To get a sense of who is truly in control of United-Guardian, Inc. (NASDAQ:UG), it is important to understand the ownership structure of the business. With 38% stake, individual investors possess the maximum shares in the company. That is, the group stands to benefit the most if the stock rises (or lose the most if there is a downturn).
While individual investors were the group that benefitted the most from last week’s US$13m market cap gain, insiders too had a 37% share in those profits.
Let's take a closer look to see what the different types of shareholders can tell us about United-Guardian.
What Does The Institutional Ownership Tell Us About United-Guardian?
Many institutions measure their performance against an index that approximates the local market. So they usually pay more attention to companies that are included in major indices.
United-Guardian already has institutions on the share registry. Indeed, they own a respectable stake in the company. This implies the analysts working for those institutions have looked at the stock and they like it. But just like anyone else, they could be wrong. It is not uncommon to see a big share price drop if two large institutional investors try to sell out of a stock at the same time. So it is worth checking the past earnings trajectory of United-Guardian, (below). Of course, keep in mind that there are other factors to consider, too.
Our data indicates that hedge funds own 5.0% of United-Guardian. That worth noting, since hedge funds are often quite active investors, who may try to influence management. Many want to see value creation (and a higher share price) in the short term or medium term. With a 29% stake, CEO Kenneth Globus is the largest shareholder. In comparison, the second and third largest shareholders hold about 7.7% and 5.0% of the stock.
On further inspection, we found that more than half the company's shares are owned by the top 6 shareholders, suggesting that the interests of the larger shareholders are balanced out to an extent by the smaller ones.
While studying institutional ownership for a company can add value to your research, it is also a good practice to research analyst recommendations to get a deeper understand of a stock's expected performance. Our information suggests that there isn't any analyst coverage of the stock, so it is probably little known.
Insider Ownership Of United-Guardian
While the precise definition of an insider can be subjective, almost everyone considers board members to be insiders. The company management answer to the board and the latter should represent the interests of shareholders. Notably, sometimes top-level managers are on the board themselves.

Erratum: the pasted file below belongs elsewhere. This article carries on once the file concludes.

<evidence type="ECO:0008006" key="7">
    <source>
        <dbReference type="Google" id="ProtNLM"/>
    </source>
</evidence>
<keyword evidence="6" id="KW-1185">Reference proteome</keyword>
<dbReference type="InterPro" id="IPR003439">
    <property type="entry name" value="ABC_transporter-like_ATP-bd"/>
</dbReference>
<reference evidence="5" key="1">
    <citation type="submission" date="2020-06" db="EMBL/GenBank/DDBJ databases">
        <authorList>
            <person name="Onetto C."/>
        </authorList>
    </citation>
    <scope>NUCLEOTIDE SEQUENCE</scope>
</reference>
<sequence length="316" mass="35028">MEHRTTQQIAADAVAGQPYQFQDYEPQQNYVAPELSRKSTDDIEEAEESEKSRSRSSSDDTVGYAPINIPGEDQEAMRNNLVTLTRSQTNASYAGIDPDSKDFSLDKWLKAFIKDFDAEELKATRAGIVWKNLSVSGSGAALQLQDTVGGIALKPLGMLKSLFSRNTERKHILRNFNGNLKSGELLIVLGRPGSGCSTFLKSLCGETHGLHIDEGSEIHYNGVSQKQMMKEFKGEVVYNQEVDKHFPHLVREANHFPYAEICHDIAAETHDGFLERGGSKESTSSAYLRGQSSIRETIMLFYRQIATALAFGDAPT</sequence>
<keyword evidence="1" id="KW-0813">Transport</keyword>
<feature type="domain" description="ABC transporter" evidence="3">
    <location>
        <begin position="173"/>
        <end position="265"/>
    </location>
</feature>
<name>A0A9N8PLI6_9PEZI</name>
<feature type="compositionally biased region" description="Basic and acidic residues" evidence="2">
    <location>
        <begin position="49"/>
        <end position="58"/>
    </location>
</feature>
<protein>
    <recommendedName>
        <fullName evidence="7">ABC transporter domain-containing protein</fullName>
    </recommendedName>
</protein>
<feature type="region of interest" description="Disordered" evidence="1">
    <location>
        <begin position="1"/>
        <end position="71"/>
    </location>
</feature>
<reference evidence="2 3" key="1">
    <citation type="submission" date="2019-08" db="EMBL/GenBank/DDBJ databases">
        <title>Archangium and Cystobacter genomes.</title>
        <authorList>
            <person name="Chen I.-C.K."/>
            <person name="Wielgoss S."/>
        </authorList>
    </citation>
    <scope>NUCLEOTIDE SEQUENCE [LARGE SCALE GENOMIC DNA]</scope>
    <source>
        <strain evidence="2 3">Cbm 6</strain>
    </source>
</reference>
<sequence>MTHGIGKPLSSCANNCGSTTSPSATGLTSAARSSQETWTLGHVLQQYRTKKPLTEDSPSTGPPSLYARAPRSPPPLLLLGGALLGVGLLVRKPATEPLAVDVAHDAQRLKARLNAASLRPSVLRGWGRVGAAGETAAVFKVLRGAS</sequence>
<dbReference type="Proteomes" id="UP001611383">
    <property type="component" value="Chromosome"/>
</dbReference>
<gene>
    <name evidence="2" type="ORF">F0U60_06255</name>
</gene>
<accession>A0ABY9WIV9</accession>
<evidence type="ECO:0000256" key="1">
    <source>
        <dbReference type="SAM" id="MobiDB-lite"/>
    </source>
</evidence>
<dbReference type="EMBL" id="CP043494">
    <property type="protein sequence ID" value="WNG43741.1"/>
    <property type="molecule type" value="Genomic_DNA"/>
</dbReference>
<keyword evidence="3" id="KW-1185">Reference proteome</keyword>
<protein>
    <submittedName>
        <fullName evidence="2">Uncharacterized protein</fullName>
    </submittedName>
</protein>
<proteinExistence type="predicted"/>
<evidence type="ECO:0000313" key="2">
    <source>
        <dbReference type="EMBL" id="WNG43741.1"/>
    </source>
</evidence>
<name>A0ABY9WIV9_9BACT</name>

I generally consider insider ownership to be a good thing. However, on some occasions it makes it more difficult for other shareholders to hold the board accountable for decisions.
Our most recent data indicates that insiders own a reasonable proportion of United-Guardian, Inc.. Insiders have a US$43m stake in this US$117m business. We would say this shows alignment with shareholders, but it is worth noting that the company is still quite small; some insiders may have founded the business. You can click here to see if those insiders have been buying or selling.
General Public Ownership
The general public, who are usually individual investors, hold a 38% stake in United-Guardian. While this size of ownership may not be enough to sway a policy decision in their favour, they can still make a collective impact on company policies.
It's always worth thinking about the different groups who own shares in a company. But to understand United-Guardian better, we need to consider many other factors. Consider for instance, the ever-present spectre of investment risk. We've identified 2 warning signs with United-Guardian (at least 1 which is concerning) , and understanding them should be part of your investment process.
If you would prefer check out another company -- one with potentially superior financials -- then do not miss this free list of interesting companies, backed by strong financial data.
NB: Figures in this article are calculated using data from the last twelve months, which refer to the 12-month period ending on the last date of the month the financial statement is dated. This may not be consistent with full year annual report figures.
This article by Simply Wall St is general in nature. We provide commentary based on historical data and analyst forecasts only using an unbiased methodology and our articles are not intended to be financial advice. It does not constitute a recommendation to buy or sell any stock, and does not take account of your objectives, or your financial situation. We aim to bring you long-term focused analysis driven by fundamental data. Note that our analysis may not factor in the latest price-sensitive company announcements or qualitative material. Simply Wall St has no position in any stocks mentioned.